If the evidence favours backtracking (i.e., current view unfamiliar, resulting PI vector close to zero and view near nest recently sighted), the backtracking direction should be back along the last-leg travelled, and not back towards the feeder (figure 1e). That is because it is only views along the homeward route that trigger homing behaviour, not views along an outbound route to the feeder that differs from the last leg [32].

Overall, this provides convincing evidence that the strategy used by M. bagoti when on unfamiliar terrain is remarkably flexible in choosing between the PI direction, backtracking or random search, and well adapted to increase the chance of getting back to familiar terrain (figure 4b). The decision-making process takes into account the ant's distance from the nest when she lost track of the familiar surroundings (figure 2), the overall length of the route (see electronic supplementary material S2 and figure S3) and the compass direction of the last travelled segment (figure 1e). We now discuss possible mechanisms underlying such a strategy.

(b) Mechanistic implication: remembering the direction just travelled

The backtracking behaviour of the ants implies that the compass direction recently travelled is memorized (figure 1e). Recently, ocelli have been shown to play such a role in M. bagoti [24]. However, covering the ocelli did not abolish or alter the backtracking behaviour observed here (figure 1d), so that compass information from the compound eyes is sufficient to remember the direction just travelled. It is unclear how compass information from ocelli and compound eye may interact.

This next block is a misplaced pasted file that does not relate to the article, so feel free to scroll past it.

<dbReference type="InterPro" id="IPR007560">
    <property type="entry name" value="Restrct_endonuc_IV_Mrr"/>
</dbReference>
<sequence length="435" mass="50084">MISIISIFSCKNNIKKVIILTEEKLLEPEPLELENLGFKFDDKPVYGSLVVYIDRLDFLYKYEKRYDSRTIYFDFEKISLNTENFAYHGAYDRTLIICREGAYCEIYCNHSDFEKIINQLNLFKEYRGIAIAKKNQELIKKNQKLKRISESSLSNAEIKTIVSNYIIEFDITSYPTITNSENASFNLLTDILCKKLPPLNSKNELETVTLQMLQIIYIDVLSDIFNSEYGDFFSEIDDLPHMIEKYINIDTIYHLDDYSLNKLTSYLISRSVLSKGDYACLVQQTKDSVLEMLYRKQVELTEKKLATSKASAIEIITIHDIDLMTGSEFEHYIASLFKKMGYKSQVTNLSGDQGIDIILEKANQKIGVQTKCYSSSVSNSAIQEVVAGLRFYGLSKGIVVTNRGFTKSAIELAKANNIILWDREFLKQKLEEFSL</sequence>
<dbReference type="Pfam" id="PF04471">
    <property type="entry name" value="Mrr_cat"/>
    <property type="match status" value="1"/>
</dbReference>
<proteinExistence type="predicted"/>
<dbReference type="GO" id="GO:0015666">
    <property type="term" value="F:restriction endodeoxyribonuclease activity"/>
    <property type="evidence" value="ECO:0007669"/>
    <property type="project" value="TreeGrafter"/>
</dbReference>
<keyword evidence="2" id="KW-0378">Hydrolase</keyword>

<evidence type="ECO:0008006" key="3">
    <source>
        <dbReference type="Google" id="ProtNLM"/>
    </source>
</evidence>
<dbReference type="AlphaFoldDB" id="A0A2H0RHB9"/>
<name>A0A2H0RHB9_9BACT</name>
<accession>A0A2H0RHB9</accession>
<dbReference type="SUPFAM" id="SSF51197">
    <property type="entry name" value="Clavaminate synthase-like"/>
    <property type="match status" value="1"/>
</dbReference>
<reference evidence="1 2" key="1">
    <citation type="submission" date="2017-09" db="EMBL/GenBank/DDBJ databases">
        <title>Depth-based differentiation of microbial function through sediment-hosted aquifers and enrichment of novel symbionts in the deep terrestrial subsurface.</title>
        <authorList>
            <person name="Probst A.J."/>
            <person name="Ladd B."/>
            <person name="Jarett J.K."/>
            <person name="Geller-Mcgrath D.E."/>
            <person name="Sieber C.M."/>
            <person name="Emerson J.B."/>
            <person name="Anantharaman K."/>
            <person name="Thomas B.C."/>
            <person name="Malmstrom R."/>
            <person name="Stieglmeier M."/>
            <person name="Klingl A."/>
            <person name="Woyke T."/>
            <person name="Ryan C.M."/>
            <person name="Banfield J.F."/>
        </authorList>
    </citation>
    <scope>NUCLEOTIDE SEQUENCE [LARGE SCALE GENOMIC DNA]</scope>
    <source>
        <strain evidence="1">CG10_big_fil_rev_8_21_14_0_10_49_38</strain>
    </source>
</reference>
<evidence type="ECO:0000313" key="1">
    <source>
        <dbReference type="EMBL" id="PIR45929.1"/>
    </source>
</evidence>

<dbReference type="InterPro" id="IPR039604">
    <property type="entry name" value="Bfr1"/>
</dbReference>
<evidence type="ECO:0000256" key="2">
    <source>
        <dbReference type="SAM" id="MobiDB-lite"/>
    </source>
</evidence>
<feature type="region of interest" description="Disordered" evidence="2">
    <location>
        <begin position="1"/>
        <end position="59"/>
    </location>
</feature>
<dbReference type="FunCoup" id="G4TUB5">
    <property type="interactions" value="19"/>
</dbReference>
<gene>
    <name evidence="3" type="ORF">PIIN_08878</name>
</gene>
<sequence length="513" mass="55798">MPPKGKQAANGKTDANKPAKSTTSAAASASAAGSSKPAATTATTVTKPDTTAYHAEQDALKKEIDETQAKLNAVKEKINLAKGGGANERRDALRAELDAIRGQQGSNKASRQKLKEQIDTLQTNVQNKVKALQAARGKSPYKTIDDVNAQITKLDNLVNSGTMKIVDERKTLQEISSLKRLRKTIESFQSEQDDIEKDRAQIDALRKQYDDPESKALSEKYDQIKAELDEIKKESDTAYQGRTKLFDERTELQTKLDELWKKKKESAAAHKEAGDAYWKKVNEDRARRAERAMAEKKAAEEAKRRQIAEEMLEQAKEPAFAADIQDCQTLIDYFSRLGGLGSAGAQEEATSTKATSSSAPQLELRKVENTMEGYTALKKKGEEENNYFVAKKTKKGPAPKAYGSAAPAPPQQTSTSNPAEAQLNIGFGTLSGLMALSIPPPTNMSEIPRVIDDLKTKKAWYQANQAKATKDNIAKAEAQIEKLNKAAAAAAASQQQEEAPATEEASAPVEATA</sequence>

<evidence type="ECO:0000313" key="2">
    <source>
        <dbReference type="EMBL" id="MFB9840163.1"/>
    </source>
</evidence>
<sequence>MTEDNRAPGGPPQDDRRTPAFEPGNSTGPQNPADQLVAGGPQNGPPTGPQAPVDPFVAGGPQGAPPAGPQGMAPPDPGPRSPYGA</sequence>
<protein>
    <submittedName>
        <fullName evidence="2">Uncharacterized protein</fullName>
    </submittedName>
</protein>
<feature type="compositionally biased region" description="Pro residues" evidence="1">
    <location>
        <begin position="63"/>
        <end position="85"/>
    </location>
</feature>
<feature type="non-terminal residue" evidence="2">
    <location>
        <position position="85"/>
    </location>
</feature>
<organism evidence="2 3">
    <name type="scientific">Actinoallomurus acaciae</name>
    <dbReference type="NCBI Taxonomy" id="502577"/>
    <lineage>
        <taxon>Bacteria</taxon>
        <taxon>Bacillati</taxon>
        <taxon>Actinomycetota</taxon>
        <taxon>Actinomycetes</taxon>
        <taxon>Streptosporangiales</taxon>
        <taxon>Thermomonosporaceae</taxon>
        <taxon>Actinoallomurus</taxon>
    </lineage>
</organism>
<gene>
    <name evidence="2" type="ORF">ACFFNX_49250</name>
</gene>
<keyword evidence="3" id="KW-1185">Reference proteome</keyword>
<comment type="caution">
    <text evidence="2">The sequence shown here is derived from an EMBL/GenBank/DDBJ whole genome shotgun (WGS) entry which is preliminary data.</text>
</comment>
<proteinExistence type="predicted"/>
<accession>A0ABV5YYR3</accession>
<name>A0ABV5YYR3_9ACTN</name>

(c) Mechanistic implication: remembering information about the recent views experienced

From a mechanistic point of view, the most intriguing result is that ants backtracked on unfamiliar terrain only if they had seen the nest surroundings before being displaced (figure 3a,b). This point raises three important questions about the minimum cognitive architecture necessary to explain ant navigation.

First, how does the familiar scene perceived before capture impact on behaviour after release? It was believed that navigating ants used the visual surroundings by comparing long-term stored representations with the view currently perceived [28,33]. Our results now suggest that some information derived from views is also stored in a type of ‘memory of the current trip’, allowing ants to modulate their behaviour according to the scene they recently experienced.

Second, how do ants know that the scenery perceived before capture was the one at the nest? Ants are believed to use views to know ‘what to do’, but not ‘where they are’ [2,3335]. Results here suggest that ants can somehow obtain—from the use of views—information about their proximity to the nest. Following the bottom-up tradition of seeking the simplest explanation in terms of cognitive mechanisms [36], we suggest below a parsimonious explanation. Given the ontogeny of foraging behaviour (i.e., learning walks and repeated runs around the nest), it is likely that the ants’ knowledge of the visual surroundings is most accurate around the nest. The degree of familiarity [37] of the scenery perceived might thus be higher around the nest than further away along the route. Therefore, ants may simply store in short-term memory information about the familiarity of the scenery experienced in the current trip, and follow their backtracking vector only if (i) the current scenery is totally unfamiliar, (ii) PI vector is close to zero, and (iii) familiarity experienced before capture was highest.